The Tonno panini, with confit tuna, frisée, Taggiasca olive, roasted pepper relish and lemon aioli, at Lupo Marino, the latest restaurant to open at the Wharf. (Deb Lindsey/For The Washington Post)
Food critic

Another month, another new place to eat at the ever-expanding Wharf. The latest flavor is Italian, courtesy of restaurateur Med Lahlou, who aims to diversify his District portfolio, including the freshly minted Lupo Verde Osteria in the Palisades, by serving pizza and Italian street food at the appropriately named Lupo Marino.

Initial impression: Kudos to the designer, who pulls patrons in with a sea-blue palette, wooden trellises from which potted plants hang and an outsize photograph of Positano that dominates a wall and lends an alfresco feel to the dining room. Lahlou says he was aiming for a beach vibe; mission accomplished, a glance around the 75-seat interior reveals. Shelves of dried pasta, olive oil, beans and more await neighbors who drop by with home cooking in mind.

The kitchen takes a generous stance. Salads resemble mountains and rice fritters approach the size of tennis balls. Chef Todd Sprik figures customers want to share their food. He comes from Miami, where he cooked at the French-Mediterranean Le Zoo, and before that Manhattan, where the 2008 graduate of the French Culinary Institute spent two years at the rustic Il Buco Alimentari e Vineria.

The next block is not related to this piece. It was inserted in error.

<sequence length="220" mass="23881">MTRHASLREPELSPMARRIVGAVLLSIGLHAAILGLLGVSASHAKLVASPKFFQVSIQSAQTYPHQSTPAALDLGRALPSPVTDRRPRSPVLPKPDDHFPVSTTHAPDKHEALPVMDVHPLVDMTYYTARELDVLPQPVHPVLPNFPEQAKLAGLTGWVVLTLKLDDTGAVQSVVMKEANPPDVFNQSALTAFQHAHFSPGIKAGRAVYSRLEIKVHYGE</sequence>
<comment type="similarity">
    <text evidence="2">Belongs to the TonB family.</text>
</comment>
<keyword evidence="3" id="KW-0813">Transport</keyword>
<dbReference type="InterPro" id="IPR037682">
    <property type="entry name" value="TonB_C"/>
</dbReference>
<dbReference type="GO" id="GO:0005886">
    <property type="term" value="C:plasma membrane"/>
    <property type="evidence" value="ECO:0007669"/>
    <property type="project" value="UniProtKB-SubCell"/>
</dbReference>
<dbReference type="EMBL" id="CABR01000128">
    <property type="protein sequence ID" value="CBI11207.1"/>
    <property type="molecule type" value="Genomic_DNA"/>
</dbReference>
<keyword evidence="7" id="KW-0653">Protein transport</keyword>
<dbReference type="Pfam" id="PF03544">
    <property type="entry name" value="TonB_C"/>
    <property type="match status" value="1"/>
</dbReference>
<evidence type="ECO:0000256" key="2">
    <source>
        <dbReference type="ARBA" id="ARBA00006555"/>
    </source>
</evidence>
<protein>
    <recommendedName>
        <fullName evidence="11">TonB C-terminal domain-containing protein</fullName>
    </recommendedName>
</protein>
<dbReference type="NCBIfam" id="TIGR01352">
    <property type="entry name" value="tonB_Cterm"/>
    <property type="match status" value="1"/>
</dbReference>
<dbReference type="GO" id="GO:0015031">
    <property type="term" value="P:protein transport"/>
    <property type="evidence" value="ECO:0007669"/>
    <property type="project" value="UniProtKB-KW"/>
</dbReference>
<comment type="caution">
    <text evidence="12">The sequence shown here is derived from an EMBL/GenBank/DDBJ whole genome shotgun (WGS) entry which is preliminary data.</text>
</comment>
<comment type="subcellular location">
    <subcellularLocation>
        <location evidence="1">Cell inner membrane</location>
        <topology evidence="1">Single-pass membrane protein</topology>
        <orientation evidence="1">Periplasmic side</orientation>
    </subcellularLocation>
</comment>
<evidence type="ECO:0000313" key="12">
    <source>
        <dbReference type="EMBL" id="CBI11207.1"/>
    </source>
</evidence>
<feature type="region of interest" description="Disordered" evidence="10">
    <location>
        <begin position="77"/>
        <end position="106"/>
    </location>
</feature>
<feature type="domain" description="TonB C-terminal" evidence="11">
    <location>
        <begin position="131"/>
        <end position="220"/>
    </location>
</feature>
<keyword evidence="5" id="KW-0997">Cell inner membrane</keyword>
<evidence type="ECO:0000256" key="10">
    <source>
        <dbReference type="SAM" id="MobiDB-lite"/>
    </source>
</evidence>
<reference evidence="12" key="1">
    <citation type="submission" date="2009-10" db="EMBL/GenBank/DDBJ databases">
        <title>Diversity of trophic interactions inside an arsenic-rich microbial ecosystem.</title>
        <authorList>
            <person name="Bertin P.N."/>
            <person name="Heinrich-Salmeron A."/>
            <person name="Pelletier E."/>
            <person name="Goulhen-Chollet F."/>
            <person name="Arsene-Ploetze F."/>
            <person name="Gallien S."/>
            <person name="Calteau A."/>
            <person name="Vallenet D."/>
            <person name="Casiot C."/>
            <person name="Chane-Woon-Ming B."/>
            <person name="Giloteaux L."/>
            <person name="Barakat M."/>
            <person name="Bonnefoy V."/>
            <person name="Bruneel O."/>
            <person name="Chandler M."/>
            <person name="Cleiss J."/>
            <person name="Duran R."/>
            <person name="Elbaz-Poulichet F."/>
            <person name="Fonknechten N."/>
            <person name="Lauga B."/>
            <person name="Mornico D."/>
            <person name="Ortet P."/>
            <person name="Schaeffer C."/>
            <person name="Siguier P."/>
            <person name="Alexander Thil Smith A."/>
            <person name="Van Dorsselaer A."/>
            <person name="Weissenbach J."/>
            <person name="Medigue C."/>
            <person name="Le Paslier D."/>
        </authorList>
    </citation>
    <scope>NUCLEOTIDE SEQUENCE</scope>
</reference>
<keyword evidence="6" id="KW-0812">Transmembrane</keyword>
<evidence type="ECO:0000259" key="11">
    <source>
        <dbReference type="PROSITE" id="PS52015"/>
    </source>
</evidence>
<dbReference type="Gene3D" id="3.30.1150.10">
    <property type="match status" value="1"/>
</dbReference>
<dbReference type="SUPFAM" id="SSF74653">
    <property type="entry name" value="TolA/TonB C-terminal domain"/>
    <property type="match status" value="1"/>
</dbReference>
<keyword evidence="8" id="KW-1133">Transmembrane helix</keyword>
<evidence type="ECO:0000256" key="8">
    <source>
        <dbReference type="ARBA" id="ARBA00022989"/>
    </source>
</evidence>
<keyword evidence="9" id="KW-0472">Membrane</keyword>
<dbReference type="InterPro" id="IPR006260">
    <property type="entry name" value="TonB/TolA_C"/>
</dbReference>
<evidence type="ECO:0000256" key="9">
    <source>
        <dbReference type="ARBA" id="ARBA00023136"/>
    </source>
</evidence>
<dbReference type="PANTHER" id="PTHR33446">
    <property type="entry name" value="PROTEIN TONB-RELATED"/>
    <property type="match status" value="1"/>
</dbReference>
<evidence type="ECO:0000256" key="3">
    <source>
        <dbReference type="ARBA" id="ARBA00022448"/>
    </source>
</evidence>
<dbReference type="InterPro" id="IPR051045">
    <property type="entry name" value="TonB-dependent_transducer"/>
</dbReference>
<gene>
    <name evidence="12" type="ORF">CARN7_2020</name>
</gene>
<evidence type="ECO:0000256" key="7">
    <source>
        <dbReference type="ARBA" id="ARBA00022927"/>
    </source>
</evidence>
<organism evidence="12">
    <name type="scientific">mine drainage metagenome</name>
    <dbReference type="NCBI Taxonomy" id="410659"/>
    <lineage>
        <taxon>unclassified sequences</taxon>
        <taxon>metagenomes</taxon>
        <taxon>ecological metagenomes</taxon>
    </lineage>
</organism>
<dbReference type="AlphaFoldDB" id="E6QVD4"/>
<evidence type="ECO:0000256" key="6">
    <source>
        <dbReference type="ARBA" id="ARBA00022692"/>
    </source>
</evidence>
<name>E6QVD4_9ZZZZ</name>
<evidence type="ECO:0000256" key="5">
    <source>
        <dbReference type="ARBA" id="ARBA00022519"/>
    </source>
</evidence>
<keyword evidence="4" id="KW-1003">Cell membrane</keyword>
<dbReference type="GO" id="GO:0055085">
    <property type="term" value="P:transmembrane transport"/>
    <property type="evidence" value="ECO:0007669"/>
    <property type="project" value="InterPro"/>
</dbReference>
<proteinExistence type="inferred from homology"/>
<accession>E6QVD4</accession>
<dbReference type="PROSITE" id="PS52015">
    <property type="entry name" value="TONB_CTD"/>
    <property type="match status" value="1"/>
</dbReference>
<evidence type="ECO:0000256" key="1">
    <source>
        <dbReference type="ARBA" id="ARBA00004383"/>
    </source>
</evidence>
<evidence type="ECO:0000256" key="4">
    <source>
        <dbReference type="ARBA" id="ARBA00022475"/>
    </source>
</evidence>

Arancini with smoked scamorza and beef ragu. (Deb Lindsey/For The Washington Post)

Tuscan kale salad with lemon-anchovy vinaigrette, Parmigiano-Reggiano and croutons. (Deb Lindsey/For The Washington Post)

Wooden paddles on the walls and a domed wood-and-gas oven in the visible kitchen encourage ordering pizza. But reconsider that, based on my encounter with the signature pie decked out with porchetta, chopped red peppers and broccolini — pleasant toppings wasted on a pale, thin-crusted pizza that would be tasteless on its own. Maybe panini are better? Maybe not, if my sandwich, stuffed with what tastes like canned tuna and no obvious sign of the advertised aioli, is an indication. Finesse evades a lot of the food here. Tuscan kale slicked with an anchovy-lemon dressing and capped with a blizzard of grated cheese makes a hearty and delicious salad, but diners look like cows chewing the large green leaves.

Paccheri arranged with crab, shrimp and tubes of squid that resemble the featured pasta raise hopes for pasta exploration going forward.

I strike gold, or the culinary equivalent, with fried food. Fill up, then, on Lupo Marino’s arancini, crisp globes of saffron-colored rice with molten centers of smoked cheese and beef ragu, and meatballs fashioned from veal, beef and sausage trimmings, presented with marinara sauce.

A large photograph of Positano and bags of dried pasta border the dining room. (Deb Lindsey/For The Washington Post)

Service is uneven, and sometimes comical. At a recent lunch, a manager offered to give my party more room by pushing a neighboring table against ours. Minutes later, a waiter came by and separated them. We could have used the extra space. Our entire order, appetizers and entrees, appeared at the same time.

So far, only the eyes have it at the waterfront Lupo Marino.

40 Pearl St. SW. 202-506-1306. Sandwiches, pizza and pasta, $13 to $28.